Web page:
A regular Thursday feature of this channel.

Peter Baird


This is the first time I’ve put the Problem Child in the leadoff slot. Too Much For One (Not Enough For Two) is so strong in lyrics, production, and performance it should make any year-end Top 100 list. It’s the mythical missing duet from the Nancy Sinatra/Lee Hazlewood album. Written and performed by Paul Heaton and Jacqui Abbott, it also surrenders to the current tsunami in overuse of tape saturation plugs to add distortion to the lead vocals in order to get them to cut over a dense track. Compound that with overly aggressive limiting in mastering, and the result is a cut that sounds acceptable on some systems, hairy edge of listenable on others, and downright objectionable on others. I get it, the saturation makes things a shade more urgent and exciting, I’ve been guilty of overuse of this on occasion as well. But with a tune this strong, you really have to be thinking 10, 20, 30 years down the road and make sure you don't do anything you'll regret.

My Love Will Come Again is that rare small combo jazz original with a head strong enough to hold its own melodically, and not just function as bookend to the solos. Seriously, it’s 2:12 into the piece before any solo. Cohen himself is content just to spell chords in his right hand while Sean Jones and Patrick Bartley handle the heavy lifting on trumpet and sax. The sensation is driving the 101 on a sunny, traffic-free day in a convertible.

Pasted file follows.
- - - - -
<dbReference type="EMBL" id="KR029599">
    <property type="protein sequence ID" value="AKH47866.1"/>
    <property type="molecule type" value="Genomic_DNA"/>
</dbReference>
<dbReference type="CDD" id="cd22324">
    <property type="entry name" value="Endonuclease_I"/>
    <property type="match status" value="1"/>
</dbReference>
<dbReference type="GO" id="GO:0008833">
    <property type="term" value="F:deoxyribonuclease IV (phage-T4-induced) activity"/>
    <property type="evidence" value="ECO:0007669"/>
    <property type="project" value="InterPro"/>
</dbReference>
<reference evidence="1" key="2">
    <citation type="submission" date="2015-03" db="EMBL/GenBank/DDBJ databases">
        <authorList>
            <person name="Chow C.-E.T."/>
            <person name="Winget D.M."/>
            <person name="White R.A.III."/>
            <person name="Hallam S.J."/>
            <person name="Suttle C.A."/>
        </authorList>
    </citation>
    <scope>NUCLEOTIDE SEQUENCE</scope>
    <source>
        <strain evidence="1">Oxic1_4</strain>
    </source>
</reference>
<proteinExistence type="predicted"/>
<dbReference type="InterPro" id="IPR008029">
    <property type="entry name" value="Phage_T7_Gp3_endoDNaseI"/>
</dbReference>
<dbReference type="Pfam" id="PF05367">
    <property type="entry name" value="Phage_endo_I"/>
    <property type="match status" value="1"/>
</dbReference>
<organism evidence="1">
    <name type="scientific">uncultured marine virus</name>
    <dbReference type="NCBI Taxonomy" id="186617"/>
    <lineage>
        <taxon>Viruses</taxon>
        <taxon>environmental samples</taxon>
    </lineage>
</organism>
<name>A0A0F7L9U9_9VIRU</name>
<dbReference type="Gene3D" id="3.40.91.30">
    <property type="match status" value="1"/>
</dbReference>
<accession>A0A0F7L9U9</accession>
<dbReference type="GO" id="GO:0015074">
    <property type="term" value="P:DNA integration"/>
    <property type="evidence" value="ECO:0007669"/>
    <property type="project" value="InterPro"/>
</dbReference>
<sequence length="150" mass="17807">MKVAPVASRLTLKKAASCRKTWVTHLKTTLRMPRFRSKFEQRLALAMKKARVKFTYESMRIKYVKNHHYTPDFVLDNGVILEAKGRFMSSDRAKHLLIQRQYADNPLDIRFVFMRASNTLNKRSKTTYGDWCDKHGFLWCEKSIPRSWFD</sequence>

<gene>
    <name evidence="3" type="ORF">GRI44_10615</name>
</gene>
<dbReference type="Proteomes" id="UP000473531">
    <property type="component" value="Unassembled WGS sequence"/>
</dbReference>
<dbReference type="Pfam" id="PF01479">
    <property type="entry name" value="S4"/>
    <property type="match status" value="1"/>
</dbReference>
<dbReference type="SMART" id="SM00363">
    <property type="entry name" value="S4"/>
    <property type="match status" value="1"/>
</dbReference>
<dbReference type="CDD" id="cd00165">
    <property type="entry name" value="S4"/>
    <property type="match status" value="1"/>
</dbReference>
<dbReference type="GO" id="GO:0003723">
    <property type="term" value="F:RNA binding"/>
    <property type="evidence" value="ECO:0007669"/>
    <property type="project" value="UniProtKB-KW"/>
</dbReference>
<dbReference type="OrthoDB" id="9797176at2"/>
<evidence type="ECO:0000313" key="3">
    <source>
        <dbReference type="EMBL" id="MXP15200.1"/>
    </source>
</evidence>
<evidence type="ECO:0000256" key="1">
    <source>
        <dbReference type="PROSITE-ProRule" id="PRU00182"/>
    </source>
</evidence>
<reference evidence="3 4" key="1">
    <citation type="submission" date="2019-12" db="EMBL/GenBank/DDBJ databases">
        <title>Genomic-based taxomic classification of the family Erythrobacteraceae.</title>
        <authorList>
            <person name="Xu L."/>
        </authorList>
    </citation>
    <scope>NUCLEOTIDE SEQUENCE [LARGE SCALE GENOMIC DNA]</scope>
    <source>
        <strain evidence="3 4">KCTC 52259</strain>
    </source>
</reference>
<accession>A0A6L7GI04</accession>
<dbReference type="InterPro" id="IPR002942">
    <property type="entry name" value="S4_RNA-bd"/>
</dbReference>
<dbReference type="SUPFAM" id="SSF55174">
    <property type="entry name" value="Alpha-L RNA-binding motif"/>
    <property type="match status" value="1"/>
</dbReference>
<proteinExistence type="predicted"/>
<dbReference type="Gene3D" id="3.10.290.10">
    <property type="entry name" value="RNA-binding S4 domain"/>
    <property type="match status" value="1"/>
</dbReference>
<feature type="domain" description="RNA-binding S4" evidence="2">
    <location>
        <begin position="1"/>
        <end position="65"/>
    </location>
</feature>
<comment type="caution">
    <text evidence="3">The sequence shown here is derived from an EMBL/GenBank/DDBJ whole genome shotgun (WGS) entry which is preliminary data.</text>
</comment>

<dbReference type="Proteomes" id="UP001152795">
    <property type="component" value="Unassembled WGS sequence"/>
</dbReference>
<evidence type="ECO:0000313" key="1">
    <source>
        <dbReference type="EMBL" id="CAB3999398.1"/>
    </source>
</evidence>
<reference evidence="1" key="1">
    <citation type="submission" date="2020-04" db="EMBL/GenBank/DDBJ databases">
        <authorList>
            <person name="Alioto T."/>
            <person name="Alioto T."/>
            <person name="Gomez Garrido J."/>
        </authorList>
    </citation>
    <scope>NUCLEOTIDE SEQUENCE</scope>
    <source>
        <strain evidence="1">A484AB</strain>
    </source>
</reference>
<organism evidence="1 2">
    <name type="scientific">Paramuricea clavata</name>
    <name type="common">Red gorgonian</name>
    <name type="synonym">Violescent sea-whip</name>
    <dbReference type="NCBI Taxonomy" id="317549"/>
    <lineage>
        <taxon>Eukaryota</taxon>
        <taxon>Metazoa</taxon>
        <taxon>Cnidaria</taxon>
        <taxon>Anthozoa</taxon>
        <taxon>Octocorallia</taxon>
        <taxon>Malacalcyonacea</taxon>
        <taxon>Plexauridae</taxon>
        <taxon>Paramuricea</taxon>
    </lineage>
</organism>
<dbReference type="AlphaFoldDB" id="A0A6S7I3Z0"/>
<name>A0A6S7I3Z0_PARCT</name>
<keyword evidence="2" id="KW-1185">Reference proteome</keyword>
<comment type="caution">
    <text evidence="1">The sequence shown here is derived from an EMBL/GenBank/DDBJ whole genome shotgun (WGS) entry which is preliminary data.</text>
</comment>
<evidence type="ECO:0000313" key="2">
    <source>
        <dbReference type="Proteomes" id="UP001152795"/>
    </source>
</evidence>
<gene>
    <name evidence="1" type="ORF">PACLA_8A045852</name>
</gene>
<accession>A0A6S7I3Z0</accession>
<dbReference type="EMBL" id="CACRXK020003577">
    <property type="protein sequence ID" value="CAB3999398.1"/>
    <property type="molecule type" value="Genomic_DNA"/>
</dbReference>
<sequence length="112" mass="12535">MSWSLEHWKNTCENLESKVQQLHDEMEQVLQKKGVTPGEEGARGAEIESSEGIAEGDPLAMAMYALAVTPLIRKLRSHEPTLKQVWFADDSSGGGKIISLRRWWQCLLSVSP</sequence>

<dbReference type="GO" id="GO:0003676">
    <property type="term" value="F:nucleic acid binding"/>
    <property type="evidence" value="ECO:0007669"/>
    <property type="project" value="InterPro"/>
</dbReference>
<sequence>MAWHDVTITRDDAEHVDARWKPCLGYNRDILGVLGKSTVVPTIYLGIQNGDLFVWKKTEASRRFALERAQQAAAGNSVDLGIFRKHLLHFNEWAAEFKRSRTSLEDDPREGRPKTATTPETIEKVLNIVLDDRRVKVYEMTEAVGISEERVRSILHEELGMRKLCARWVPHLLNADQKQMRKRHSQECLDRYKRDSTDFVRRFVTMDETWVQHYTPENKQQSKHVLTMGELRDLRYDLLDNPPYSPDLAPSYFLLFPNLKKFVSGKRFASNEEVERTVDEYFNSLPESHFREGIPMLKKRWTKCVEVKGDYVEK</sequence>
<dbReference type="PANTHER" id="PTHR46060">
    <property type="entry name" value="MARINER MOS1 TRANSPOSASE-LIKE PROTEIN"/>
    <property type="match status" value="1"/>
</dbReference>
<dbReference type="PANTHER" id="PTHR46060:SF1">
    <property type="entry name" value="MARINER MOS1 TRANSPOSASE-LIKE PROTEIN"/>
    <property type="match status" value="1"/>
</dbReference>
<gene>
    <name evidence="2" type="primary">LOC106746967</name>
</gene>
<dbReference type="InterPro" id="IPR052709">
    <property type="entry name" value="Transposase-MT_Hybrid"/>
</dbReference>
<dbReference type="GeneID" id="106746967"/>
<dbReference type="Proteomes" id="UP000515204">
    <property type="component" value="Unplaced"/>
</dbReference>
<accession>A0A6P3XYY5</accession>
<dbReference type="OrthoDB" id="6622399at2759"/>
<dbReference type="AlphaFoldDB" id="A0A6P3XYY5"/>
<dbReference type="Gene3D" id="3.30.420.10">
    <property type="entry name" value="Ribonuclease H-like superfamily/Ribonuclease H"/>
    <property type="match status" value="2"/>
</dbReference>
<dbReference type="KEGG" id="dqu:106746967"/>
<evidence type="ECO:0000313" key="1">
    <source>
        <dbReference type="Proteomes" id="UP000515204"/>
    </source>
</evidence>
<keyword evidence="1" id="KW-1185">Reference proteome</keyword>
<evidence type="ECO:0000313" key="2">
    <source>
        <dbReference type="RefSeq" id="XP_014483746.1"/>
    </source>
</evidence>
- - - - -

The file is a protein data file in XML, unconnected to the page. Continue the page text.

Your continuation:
What do you say about another version of Didn’t It Rain? Well, this one certainly has the most parallel fourths in it. Jake Blount also wins the backing vocal re-harmonization competition hands down. Spectacular guitar solo, perfect production. But the real magic here is Jake’s voice. I keep wondering how they got that performance—it sounds like a first take.

Visions is the exact opposite of My Love Will Come Again: the 101 in traffic, and a steady grey rain washing the colors out the world. The group here is Austrian trio Owls supplemented by trumpeter Herbert Walser-Breuß, and the album, if you’re curious, is called Wendolins Monocle and is termed an “interdisciplinary programmatic work” that also features vocals and spoken word. Very avant-garde. None of that here, just really fine jazz with David Ambrosch’s bass right up front pushing the sense of unease.